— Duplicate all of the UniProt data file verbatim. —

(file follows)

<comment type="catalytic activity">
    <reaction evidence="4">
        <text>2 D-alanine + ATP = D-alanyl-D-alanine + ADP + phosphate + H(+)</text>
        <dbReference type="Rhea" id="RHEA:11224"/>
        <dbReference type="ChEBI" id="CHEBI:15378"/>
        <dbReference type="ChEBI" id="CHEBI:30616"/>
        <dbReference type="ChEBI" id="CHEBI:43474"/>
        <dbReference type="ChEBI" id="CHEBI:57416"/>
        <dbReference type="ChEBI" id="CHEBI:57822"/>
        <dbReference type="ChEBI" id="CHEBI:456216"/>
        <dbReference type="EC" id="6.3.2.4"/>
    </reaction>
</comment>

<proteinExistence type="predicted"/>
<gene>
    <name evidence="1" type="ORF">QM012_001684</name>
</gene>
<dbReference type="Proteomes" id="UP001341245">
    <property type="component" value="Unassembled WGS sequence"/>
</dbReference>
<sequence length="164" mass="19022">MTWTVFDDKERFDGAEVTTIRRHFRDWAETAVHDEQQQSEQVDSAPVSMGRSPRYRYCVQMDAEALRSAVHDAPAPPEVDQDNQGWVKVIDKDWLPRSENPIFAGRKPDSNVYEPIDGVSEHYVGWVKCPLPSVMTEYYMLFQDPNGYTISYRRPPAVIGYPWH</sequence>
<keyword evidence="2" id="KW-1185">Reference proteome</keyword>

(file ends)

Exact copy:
<comment type="catalytic activity">
    <reaction evidence="4">
        <text>2 D-alanine + ATP = D-alanyl-D-alanine + ADP + phosphate + H(+)</text>
        <dbReference type="Rhea" id="RHEA:11224"/>
        <dbReference type="ChEBI" id="CHEBI:15378"/>
        <dbReference type="ChEBI" id="CHEBI:30616"/>
        <dbReference type="ChEBI" id="CHEBI:43474"/>
        <dbReference type="ChEBI" id="CHEBI:57416"/>
        <dbReference type="ChEBI" id="CHEBI:57822"/>
        <dbReference type="ChEBI" id="CHEBI:456216"/>
        <dbReference type="EC" id="6.3.2.4"/>
    </reaction>
</comment>

<proteinExistence type="predicted"/>
<gene>
    <name evidence="1" type="ORF">QM012_001684</name>
</gene>
<dbReference type="Proteomes" id="UP001341245">
    <property type="component" value="Unassembled WGS sequence"/>
</dbReference>
<sequence length="164" mass="19022">MTWTVFDDKERFDGAEVTTIRRHFRDWAETAVHDEQQQSEQVDSAPVSMGRSPRYRYCVQMDAEALRSAVHDAPAPPEVDQDNQGWVKVIDKDWLPRSENPIFAGRKPDSNVYEPIDGVSEHYVGWVKCPLPSVMTEYYMLFQDPNGYTISYRRPPAVIGYPWH</sequence>
<keyword evidence="2" id="KW-1185">Reference proteome</keyword>